More digital workplaces. New ways of working. The dawn of ethical workplaces. Even more human resources focused technologies. In the first of this two-part series, we shared four trends that will shape the future of HR and the digital evolution of work in 2017 and beyond.
Today, we’ll advance the conversation by bringing you six more trends from two other industry experts, Jeff Wellstead, a partner in the Digital People Practice at Digital Works Consulting, and Perry Timms is founder and chief energy officer at PTHR (People and Transformational HR Ltd.).
- Jeff Wellstead is a partner in the Digital People Practice at Digital Works Consulting, a UK consultancy that helps clients embrace digital for better business outcomes. He is a Talent and Innovation Accelerator and Future of Work Consultant for small businesses in the emerging, fast-growth high-tech sector, as well as mature businesses undertaking digital transformation.
- Perry Timms is founder and chief energy officer at PTHR (People and Transformational HR Ltd.), a UK business built around people and transformational HR services. He is a Chartered Member âof the CIPD , a Visiting Fellow âat Sheffield Hallam University and an international and TEDx speaker on HR and the future of work.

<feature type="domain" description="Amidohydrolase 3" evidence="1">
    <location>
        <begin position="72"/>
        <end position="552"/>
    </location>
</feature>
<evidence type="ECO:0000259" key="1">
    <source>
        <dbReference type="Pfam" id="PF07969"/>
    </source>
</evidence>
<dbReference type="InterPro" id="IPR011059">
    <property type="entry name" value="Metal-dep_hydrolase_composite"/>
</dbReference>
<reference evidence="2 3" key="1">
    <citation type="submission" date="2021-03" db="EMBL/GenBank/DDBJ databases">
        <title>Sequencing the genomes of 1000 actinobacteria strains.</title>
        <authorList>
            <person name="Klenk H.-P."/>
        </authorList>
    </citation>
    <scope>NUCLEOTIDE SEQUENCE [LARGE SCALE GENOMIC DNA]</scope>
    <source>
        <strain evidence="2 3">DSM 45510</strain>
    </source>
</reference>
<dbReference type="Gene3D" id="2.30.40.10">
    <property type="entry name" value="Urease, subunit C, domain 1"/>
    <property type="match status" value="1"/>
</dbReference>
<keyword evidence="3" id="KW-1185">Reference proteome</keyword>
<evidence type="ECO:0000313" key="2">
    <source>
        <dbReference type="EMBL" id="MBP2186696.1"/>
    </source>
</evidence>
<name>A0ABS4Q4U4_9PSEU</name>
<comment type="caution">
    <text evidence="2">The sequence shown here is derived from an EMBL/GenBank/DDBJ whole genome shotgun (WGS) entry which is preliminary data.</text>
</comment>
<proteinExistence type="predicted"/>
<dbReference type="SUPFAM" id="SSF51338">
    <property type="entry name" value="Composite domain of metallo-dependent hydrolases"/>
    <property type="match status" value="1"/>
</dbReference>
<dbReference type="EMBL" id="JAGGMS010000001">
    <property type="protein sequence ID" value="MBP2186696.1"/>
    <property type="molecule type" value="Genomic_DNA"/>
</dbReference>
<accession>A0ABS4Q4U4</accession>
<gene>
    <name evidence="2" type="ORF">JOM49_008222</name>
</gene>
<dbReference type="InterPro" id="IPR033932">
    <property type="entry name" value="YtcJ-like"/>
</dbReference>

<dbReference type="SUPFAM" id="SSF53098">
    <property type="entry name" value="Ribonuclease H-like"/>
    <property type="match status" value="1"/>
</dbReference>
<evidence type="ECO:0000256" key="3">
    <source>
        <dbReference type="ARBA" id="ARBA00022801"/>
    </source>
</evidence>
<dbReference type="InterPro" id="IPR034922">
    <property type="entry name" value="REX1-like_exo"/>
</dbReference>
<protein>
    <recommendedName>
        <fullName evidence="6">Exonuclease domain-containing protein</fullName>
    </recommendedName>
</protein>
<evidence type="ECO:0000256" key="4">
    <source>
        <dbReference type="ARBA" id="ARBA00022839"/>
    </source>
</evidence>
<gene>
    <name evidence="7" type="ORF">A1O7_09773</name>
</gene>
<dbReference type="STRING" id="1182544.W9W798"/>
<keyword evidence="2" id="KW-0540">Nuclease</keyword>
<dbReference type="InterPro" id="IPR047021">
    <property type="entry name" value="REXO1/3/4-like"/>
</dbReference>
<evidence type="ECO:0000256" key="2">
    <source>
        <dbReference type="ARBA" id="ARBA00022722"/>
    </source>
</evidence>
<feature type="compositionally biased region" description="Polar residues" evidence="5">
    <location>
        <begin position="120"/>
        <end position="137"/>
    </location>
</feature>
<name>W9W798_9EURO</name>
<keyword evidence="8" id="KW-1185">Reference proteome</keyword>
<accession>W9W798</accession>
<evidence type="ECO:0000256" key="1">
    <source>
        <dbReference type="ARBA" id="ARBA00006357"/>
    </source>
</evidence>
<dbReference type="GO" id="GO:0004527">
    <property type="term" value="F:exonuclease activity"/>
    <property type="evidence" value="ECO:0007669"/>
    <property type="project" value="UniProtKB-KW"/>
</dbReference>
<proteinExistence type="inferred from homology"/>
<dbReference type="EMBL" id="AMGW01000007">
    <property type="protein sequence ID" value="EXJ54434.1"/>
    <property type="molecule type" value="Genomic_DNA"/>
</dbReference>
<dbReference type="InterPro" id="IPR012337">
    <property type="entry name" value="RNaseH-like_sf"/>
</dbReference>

New Organizational Structures
“Classical hierarchies and top-down management and decision making are dying, giving rise to devolved decision making by cross-functional teams that work in sprints of activity, are funded via micro-budgets, and able to deliver at unheard of speeds.
“Digital transformation is not just shiny, new technology — it’s a new way of organizing, engaging with customers and employees, and how we build networks of expertise and trust – through cooperation and collaboration — working faster, better, smarter than ever before.
“Thus the ‘team’ becomes the ultimate productivity structure within your organization, and HR needs to be right in the middle of this new construct to build out the optimal team design, ensure the right personalities and skills are represented and to drive new methodologies to ensure the best possible outcomes.” — Jeff Wellstead
More Tools to Support Work and Collaboration
“HR teams need to jump headlong into creating the environment, structures and tools to support 21st century speed of creation, innovation and collaboration.
“New tools (wearables, mobile apps, digital platforms, virtual reality and artificial reality) are all coming to market now with some very credible, tantalizing and powerful capabilities. Where does HR stand relative to these tool sets, and how to assess their capability, financial impact, personal impact, data generation and implementation?
“Today, I’d say HR isn’t remotely prepared for this challenge — and often look to the IT department to support anything ‘technical’ as it’s just not in their remit to sort this out. But it’s very much in HR’s wheelhouse to address the incorporation of these sorts of tools, and to scrape data off the back end of using them to derive meaningful and actionable insight to improve their business’ ability to compete, differentiate, innovate and build value.” — Jeff Wellstead